Simple stuff for Linux

Man(ual) pages

To get help on a particular command:
$ man
eg. man printf
Man stands for manual. It is split in to sections.

Section # Topic
1 Commands available to users
2 Unix and C system calls
3 C library routines for C programs
4 Special file names
5 File formats and conventions for files used by Unix
6 Games
7 Word processing packages
8 System administration commands and procedures

In the example above it pulls the printf man page from the shell which is most likely not the one wanted.
So run:
$ man 3 printf
to get the C library printf routine
To quit from a man page, press "q"
To search a man page, type "/"

To search the man pages
$ apropos

Shell shortcuts

^D - logout
cd - - return to the previous directory you were in
!$ - use the last arguement from the previous command
(ctrl)c - cancel a command

Unix utilities

To search through all the .h files in the projects directory and directories below for the definition of "Cont_"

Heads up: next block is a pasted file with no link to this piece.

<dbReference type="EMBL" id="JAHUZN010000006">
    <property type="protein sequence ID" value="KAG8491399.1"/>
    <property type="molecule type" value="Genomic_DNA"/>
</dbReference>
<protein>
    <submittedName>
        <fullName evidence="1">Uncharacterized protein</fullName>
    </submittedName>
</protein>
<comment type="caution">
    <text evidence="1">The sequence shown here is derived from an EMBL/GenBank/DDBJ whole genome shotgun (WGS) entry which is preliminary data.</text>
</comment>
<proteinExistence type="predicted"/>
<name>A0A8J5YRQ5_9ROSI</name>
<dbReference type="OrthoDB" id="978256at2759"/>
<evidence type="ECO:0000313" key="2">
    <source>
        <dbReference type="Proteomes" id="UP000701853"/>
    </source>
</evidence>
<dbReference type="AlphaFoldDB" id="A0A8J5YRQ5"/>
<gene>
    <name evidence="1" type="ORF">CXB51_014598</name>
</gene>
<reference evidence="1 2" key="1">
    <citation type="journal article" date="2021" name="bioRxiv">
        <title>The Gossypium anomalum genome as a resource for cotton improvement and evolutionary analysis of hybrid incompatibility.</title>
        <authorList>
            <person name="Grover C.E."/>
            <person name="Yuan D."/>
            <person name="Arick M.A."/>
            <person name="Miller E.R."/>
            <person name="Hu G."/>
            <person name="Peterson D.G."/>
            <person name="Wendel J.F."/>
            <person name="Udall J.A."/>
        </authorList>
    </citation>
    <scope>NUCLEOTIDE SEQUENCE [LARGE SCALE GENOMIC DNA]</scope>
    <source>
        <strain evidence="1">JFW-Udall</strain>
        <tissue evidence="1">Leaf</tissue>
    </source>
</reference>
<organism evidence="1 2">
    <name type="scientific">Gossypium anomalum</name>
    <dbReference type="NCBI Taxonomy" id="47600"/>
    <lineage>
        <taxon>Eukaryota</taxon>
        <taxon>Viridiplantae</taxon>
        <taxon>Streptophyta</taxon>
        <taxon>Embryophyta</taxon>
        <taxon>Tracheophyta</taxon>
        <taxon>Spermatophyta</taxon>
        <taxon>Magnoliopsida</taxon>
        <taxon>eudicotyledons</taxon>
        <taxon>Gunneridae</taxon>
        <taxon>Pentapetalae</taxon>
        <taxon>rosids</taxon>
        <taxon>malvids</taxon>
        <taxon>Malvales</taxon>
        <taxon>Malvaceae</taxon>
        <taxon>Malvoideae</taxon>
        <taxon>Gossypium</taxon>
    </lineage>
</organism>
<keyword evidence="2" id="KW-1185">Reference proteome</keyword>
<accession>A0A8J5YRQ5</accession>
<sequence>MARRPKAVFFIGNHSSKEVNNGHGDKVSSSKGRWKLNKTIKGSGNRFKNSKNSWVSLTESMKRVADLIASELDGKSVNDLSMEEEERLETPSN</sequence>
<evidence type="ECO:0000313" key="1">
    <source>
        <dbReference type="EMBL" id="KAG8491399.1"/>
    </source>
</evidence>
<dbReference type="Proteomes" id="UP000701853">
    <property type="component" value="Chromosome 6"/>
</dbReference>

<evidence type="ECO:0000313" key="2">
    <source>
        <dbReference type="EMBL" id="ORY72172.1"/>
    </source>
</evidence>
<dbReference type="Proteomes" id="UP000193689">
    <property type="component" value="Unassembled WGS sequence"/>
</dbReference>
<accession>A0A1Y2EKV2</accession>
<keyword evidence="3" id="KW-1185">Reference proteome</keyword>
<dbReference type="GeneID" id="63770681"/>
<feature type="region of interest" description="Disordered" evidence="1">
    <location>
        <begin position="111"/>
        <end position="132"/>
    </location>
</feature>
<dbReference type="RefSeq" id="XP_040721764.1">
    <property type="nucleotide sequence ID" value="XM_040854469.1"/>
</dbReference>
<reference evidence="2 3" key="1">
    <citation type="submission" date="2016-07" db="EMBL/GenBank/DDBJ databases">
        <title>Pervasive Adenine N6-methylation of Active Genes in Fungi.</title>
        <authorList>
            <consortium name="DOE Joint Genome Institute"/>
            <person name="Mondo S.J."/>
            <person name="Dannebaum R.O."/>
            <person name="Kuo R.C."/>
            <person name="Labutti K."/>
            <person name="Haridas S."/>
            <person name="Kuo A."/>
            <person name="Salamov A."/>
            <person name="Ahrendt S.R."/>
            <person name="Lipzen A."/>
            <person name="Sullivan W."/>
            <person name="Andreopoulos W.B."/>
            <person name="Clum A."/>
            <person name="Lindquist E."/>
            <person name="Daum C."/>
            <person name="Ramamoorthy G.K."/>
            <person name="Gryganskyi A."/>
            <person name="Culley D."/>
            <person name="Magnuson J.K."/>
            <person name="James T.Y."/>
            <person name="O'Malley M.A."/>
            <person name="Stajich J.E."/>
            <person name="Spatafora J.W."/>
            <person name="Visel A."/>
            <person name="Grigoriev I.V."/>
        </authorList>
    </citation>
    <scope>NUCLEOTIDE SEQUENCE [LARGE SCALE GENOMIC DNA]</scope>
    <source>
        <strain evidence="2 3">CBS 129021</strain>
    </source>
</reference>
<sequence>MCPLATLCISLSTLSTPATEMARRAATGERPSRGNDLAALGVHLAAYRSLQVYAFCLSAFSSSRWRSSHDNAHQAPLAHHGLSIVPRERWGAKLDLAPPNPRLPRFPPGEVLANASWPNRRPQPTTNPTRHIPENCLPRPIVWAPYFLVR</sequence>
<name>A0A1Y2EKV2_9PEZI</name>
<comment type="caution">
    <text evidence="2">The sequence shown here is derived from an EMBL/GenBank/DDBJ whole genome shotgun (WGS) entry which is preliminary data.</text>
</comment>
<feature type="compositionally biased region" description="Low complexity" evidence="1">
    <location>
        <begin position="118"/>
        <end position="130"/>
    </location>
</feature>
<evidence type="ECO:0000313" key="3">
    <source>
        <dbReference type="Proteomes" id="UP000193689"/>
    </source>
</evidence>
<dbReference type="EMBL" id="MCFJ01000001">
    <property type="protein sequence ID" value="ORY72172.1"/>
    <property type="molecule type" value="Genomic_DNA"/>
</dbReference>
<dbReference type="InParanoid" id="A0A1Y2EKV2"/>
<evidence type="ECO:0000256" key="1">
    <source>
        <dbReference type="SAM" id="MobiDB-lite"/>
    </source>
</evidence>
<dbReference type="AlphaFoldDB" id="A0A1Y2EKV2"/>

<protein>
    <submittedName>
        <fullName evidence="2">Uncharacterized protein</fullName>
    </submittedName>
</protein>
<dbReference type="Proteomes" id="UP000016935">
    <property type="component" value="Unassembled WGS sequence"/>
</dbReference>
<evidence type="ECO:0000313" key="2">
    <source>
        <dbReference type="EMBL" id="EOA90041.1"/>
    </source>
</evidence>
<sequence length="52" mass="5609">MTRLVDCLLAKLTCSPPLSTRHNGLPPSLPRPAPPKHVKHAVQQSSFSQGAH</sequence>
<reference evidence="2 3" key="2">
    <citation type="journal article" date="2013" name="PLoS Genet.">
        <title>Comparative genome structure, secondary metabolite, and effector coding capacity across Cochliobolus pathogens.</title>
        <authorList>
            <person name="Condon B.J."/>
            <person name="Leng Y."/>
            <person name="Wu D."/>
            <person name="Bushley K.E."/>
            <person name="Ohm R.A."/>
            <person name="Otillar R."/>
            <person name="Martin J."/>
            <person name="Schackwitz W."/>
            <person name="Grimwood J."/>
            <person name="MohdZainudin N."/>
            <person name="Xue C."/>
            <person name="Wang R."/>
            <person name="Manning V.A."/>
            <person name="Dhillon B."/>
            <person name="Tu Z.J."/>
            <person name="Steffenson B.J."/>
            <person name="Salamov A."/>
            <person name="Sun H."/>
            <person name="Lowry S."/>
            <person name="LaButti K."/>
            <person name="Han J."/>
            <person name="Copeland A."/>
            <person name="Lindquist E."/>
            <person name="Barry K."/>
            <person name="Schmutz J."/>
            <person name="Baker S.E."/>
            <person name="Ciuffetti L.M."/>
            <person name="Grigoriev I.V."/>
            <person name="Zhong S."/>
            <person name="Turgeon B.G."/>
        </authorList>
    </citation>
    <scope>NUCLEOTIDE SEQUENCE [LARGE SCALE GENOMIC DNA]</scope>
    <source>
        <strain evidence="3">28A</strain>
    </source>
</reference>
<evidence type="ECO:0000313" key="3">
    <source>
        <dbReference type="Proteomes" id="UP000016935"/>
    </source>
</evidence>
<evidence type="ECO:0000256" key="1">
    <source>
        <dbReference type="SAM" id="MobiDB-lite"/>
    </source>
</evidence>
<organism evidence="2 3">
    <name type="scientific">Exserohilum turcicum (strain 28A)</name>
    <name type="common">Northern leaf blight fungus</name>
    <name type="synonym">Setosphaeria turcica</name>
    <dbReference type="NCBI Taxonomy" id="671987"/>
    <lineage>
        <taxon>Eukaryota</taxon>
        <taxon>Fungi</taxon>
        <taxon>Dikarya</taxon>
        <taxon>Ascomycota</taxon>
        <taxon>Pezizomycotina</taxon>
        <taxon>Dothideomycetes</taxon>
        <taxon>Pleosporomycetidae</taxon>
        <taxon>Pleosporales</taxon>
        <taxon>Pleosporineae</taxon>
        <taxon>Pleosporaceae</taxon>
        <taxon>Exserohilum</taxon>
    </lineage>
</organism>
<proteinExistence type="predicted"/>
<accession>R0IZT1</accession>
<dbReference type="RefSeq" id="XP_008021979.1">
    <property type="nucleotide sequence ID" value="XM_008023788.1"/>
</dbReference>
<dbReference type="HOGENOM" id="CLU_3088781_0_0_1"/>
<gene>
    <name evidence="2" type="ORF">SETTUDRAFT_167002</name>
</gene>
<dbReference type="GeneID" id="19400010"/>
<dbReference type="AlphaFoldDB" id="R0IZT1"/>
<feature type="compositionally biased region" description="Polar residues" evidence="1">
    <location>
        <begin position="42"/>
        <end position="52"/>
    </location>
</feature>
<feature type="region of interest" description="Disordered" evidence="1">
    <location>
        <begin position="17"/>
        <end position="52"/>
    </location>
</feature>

find ~/projects -name "*.h" -exec grep -H "typedef struct Cont_" {} \; -print

Use awk to print one column from a text file.
eg: Given a file, ctr.log, with lines like
ctr key: 1983224, iso: 2210, ctr no: TTNU1519344 , etd: 1215752400
ctr key: 1983225, iso: 22G1, ctr no: FSCU3621588 , etd: 1215752400

$ grep "iso: 22G1" ctr.log | awk ' { print $8 } ' | sort | uniq
This will find all of the containers with the iso 22G1 in the ctr.log file; print the 8th column, the container number; sort them and remove any duplicates.

$ grep "iso: 22G1" ctr.log | wc -l
This will count how many 22G1 containers there are by counting the number of lines.

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